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Let's Travel!

Project URL:


How it works:
The project begins with the teacher establishing behavioral guidelines for the classroom. Rules and expectations are reviewed with the students, who earn points each day by making the correct behavioral choices. These points are charted by the teacher, discussed with students at the end of the day, and sent home to parents. Each student has a desktop-size map of the United States that hangs prominently in the classroom. During a scheduled "Travel Bureau" period at the end of the week, each student tallies his/her points, rounds to the nearest ten, and exchanges points for frequent flyer miles. The number of miles earned determines how many inches are traveled on each student's map.  They plot their journey on their individual maps, and each student also keeps a notebook called a "Travel Log." Each week, the students track the mathematical calculations they did to tally, round their points, and convert them to frequent flyer miles. In addition, they log the states from which they depart and in which they arrive. They use a compass rose to determine the direction of travel.

As an additional incentive, students earn "bonus miles" that are added to their total during the "Travel Bureau" period. These miles are based on Internet research at various websites that provide information allowing students to complete projects such as state fact sheets, artistic state flags to display, or oral presentations on states. Students look forward to using their free time to complete bonus projects in order to earn more frequent flyer miles. At the end of each month, "travel parties" are held with themes such as "My Favorite State," "My Route," and "How I Spent My Vacation." Information relating to these themes is found on the Internet by the students. Games, contests, and project presentations are all part of the party. Classroom decorations evolve as students generate flags, travel posters, and other projects in which they take great pride. If students remain in the same class for a second year, the program can be adapted to a "Travel the World" theme. 

Standards addressed:  
Students become familiar with the location of the United States or of countries and continents around the world and learn facts about states, countries, or continents including flags, capital cities, mottos, products, birds, and population. They use compass directions; learn about geographic features such as oceans, borders, mountains, rivers, and lakes; obtain facts from Internet sources; organize information into written paragraph form; and present written information in oral presentation form.

Materials used: 
]Required materials include computers with Internet access and Microsoft Word. 

The students:
Let's Travel! was designed for special education grades 4 and 5. It is easily adapted to enhance the regular education curriculum in grades 3 through 8.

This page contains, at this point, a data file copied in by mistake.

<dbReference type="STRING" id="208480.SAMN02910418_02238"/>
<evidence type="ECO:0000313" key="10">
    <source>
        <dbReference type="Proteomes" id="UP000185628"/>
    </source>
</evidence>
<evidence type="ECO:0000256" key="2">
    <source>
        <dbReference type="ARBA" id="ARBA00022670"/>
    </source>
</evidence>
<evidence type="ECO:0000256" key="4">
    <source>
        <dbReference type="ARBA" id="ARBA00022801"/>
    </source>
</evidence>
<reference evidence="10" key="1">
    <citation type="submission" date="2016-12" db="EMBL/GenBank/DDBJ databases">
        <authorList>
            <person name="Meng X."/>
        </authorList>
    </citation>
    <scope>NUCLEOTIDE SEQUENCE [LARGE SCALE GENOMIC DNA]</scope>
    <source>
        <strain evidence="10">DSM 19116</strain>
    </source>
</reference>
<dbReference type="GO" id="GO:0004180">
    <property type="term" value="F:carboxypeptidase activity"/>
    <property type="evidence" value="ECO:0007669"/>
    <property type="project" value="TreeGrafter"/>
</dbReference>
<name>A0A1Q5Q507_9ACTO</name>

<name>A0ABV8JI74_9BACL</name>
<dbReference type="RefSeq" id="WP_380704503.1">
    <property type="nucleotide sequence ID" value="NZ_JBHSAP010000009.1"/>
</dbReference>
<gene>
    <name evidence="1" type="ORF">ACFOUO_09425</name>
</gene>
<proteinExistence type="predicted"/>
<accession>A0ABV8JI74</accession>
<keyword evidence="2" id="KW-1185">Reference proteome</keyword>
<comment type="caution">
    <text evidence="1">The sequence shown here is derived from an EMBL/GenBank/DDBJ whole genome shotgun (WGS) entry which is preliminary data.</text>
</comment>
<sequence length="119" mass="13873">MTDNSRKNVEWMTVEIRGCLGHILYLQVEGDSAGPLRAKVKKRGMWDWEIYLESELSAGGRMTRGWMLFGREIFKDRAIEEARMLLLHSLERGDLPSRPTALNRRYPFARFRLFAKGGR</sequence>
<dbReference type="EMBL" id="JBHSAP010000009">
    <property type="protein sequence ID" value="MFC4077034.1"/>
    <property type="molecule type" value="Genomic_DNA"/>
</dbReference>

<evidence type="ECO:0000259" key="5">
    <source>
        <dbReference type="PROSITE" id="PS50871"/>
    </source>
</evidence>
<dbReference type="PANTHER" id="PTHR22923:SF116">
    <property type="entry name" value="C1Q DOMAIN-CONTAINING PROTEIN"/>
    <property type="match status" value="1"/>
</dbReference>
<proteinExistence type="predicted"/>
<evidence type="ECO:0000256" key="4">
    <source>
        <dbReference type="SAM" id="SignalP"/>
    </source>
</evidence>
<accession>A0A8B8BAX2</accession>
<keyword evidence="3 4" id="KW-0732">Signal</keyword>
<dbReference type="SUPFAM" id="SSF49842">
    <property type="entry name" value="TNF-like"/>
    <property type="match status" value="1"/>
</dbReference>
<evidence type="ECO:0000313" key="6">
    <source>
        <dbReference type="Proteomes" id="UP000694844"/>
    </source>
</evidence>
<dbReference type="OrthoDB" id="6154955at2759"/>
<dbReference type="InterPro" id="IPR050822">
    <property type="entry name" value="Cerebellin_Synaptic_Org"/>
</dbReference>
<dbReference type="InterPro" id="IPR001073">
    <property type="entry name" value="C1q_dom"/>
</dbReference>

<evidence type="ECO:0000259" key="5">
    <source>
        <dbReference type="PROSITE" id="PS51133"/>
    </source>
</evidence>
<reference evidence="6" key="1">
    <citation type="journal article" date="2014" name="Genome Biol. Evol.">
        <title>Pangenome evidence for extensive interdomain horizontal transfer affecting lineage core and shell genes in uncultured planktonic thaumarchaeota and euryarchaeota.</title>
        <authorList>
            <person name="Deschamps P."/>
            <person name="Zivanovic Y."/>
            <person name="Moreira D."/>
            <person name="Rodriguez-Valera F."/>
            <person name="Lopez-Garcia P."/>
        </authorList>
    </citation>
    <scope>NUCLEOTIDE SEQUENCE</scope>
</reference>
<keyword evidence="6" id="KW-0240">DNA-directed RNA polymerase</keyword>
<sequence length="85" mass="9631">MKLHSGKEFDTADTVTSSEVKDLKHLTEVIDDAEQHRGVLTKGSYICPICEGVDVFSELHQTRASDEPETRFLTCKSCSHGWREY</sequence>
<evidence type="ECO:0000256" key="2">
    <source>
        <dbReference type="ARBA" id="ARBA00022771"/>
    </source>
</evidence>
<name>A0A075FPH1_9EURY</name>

Overall value:
This unique project ties a classroom behavior system to curriculum and has proven to be highly motivating. Student enthusiasm grows throughout the year. Students gain the ability to read maps and do Internet research, and become more aware of United States and/or world geography. Writing and organizational skills improve. Suddenly, TV news stories and newspaper headlines become more relevant. Students check their maps regularly and look for states and countries they have heard about. Behavior improves as students try to earn points throughout the week to trade in for miles. They are encouraged to make good choices and are reminded of their progress and goals. The visual classroom maps showing how far they have traveled is highly reinforcing and a source of great pride. This program makes even reluctant students excited about learning. 

It is important for the teacher to decorate the classroom with maps and colorful travel posters. Students are motivated when they see the maps with their routes displayed around the classroom. Each week during Travel Bureau, the teacher has the opportunity to meet individually with each student to discuss his/her progress. In addition, this is an opportunity to review the student's behavior and stress positive choices and improvement.

About the teachers:
Marti Rifkin, M.S. (left) has been a special education teacher with Rockland County BOCES for almost thirty years. She has extensive experience with
elementary school students with a variety of disabilities. Her education includes a master's degree in speech and language therapy and graduate work in technology for education. Through her experience with children of special needs, she has recognized the potential that today's technology holds to motivate students and enhance their mastery of the curriculum.

Arleen Sonkin, Ph.D. (right) is a licensed psychologist who specializes in clinical work with children and families. She has worked with Rockland County BOCES for the past ten years with particular emphasis on programs for children with Asperger's Syndrome and various emotional disorders. 


Subject Areas: 
Social Studies
Special Education

Grade Levels: 


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